The Argentine government has been reacting today to the news that Donald Trump was elected to become the 45th US President of the United States after defeating favourite Hillary Clinton.
Though the government had shown a preference for a Clinton victory, officials today said they would adapt to the surprise result and seek to immediately begin working with the next US president.
President Mauricio Macri tweeted his reaction to the news this morning, stating ‘I congratulate @realDonaldTrump in his triumph and I hope that we can work together for the good of our people.’
Foreign Affairs Minister Susana Malcorra also tweeted Trump this morning, stating ‘The North American people have spoken at the polls. @realDonaldTrump has won. Congratulations to democracy and your institutions’ and ‘Congratulations @realDonaldTrump for being the new President-elect of the United States.’
She discussed this further with an interview on Radio Mitre, stating in respect to Trump’s win that “We will have to adapt and we will do so with institutional responsibility.”
Macri’s administration had openly supported Clinton during the electoral race, with the president himself declaring his preference for her in an interview with Buzzfeed in August and even speaking at a Clinton Global Initiative meeting.
When asked about Trump in this Buzzfeed interview he responded “I believe in relationships, in networks — we are, in fact, speaking with the world through a network — not in building walls.” He also stated that it “would be hard to work with someone who would want to build walls” but that the relationship between the US and Argentina is strong.
Macri concluded this by noting “I will work a lot with whoever wins the US presidential race.”
The president’s previous concerns about a Trump presidency were shared by much of the Argentine public. According to a survey carried out by Poliarquia Consultores before the election, few Argentines support Trump. In the survey carried out among 1170 people across 40 localities in the country, 72% of the country wanted Clinton to win, and only 6% wanted Trump. The survey also asked which participant they thought would have a more positive impact for Argentina, and whilst an overwhelming 62% said Clinton would, for Trump it was a mere 5%.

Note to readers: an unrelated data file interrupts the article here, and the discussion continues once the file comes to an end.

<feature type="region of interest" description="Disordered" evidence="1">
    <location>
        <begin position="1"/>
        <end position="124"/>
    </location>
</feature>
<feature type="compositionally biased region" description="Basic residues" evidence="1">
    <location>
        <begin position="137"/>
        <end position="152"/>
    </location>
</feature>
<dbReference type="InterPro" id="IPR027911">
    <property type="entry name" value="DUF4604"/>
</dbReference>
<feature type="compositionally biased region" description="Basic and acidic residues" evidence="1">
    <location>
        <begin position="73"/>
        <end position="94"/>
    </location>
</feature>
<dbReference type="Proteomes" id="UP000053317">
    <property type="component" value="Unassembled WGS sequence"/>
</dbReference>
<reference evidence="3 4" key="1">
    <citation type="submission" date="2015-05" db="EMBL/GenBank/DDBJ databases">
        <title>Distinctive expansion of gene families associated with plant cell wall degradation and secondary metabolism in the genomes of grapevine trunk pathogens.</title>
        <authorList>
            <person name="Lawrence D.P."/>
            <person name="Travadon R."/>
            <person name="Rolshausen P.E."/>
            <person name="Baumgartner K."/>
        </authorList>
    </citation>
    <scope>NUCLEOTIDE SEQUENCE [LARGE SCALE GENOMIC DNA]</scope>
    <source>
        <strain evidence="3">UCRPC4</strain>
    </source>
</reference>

Since Macri took office last year, Argentina has moved closer to the US as part of a broader shift in foreign policy, with an emphasis on fostering new trade and investment ties with Washington.
Before the elections took place, Malcorra gave an interview describing Trump as “worrying”. She noted that since the arrival of Macri, the relationship between the US and Argentina had been developing, but worried that if Trump were elected that this relationship “could come to a standstill.”
She had voiced her fears related to the long-term goal to establish a free trade market between Mercosur and the United States, and also highlighted her concern that a Trump win could signal “a domino affect” across other countries to follow his “closed and xenophobic model.”
However, today Malcorra defined Argentina’s biggest concern in relation to Trump’s win as “ensuring that the transition in the agenda is as fast and short as possible to continue the huge number of issues that we have in common with the Obama administration, and sit down with Trump’s team, to see what adjustments they will make.”
When asked today about her support for Clinton throughout the campaign, Malcorra noted that the Argentine government had wanted a continuation of the Democratic Party because “it was of maximum interest for Argentina, from a very utilitarian perspective, according to our priorities and interests.”
Malcorra added that the administration was prepared to deal with the unexpected outcome. “We are already establishing contacts, that we have had during the campaign as well, to ensure that this link flows and is accepted as soon as possible.”
She also stressed the importance of maintaining relations with the US as “we cannot intelligently think of ourselves inserted into the world without a link to the United States. We must make this work for the good of the Argentines.”
The provisional president of the Senate, Federico Pinedo, also expressed through Twitter that although “the changes will be great”, people and democracies “will continue to interact.” He indicated that he wanted “more cooperation and less confrontation” and hoped that across Latin America, “we will work for unity rather than for division, to empower ourselves rather than isolate ourselves.”
Meanwhile, the Argentine Ambassador in China, Diego Guelar, declared today that there is no need to worry, as the US election result “won’t have an important impact in relation to Argentina.” He also affirmed that there would be no direct impact on the exchange rate, and that ultimately the effect of Trump’s win for Argentina is “neutral”.
“With my experience of being two-time ambassador in the US, I can say the real agenda with the North Americans has always been very limited, we do not have an important commercial relationship, and for a long time we have not had large investments.”
Current Argentine Ambassador to the US, Martín Lousteau, who had previously criticised Trump for creating a “reality show campaign”, also argued that the outcome would not greatly affect Argentina’s relationship with Washington.